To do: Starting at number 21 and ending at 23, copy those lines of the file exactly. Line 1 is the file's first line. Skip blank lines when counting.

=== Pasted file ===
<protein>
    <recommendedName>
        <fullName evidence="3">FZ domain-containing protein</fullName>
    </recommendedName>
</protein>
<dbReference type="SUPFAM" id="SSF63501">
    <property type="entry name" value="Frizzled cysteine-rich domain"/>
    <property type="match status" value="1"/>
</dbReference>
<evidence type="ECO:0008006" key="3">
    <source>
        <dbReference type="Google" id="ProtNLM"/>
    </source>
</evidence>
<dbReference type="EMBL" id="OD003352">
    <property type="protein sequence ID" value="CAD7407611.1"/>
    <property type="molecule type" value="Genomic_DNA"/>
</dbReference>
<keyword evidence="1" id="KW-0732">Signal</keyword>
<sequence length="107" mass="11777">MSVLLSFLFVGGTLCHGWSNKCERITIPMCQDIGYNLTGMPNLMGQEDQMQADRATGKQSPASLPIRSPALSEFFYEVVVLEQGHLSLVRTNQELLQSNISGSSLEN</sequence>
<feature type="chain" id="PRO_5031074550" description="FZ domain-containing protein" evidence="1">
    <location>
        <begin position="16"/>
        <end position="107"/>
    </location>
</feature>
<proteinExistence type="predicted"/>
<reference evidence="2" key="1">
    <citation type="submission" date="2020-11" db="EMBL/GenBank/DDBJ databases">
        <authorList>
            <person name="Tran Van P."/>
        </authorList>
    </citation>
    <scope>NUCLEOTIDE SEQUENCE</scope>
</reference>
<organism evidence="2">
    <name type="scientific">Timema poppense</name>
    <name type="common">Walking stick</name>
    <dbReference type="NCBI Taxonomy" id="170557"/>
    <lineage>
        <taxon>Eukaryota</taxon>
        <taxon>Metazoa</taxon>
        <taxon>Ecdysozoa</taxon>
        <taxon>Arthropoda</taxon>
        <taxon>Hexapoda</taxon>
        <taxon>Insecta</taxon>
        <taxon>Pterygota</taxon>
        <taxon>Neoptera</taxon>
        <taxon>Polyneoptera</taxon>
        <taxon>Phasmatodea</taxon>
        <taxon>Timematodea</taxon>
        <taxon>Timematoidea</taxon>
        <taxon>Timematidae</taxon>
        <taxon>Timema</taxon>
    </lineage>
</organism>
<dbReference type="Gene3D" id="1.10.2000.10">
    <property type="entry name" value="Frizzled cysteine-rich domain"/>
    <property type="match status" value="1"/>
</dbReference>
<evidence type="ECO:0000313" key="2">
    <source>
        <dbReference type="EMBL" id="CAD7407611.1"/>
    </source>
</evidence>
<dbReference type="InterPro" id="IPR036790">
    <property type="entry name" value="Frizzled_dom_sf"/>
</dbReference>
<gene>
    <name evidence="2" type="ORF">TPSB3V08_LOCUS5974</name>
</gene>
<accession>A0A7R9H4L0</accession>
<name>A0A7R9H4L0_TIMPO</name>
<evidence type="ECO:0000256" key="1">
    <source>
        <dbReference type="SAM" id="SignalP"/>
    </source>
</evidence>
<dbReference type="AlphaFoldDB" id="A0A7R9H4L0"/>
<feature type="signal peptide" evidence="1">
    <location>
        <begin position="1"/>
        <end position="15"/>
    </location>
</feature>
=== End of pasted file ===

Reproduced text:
<feature type="chain" id="PRO_5031074550" description="FZ domain-containing protein" evidence="1">
    <location>
        <begin position="16"/>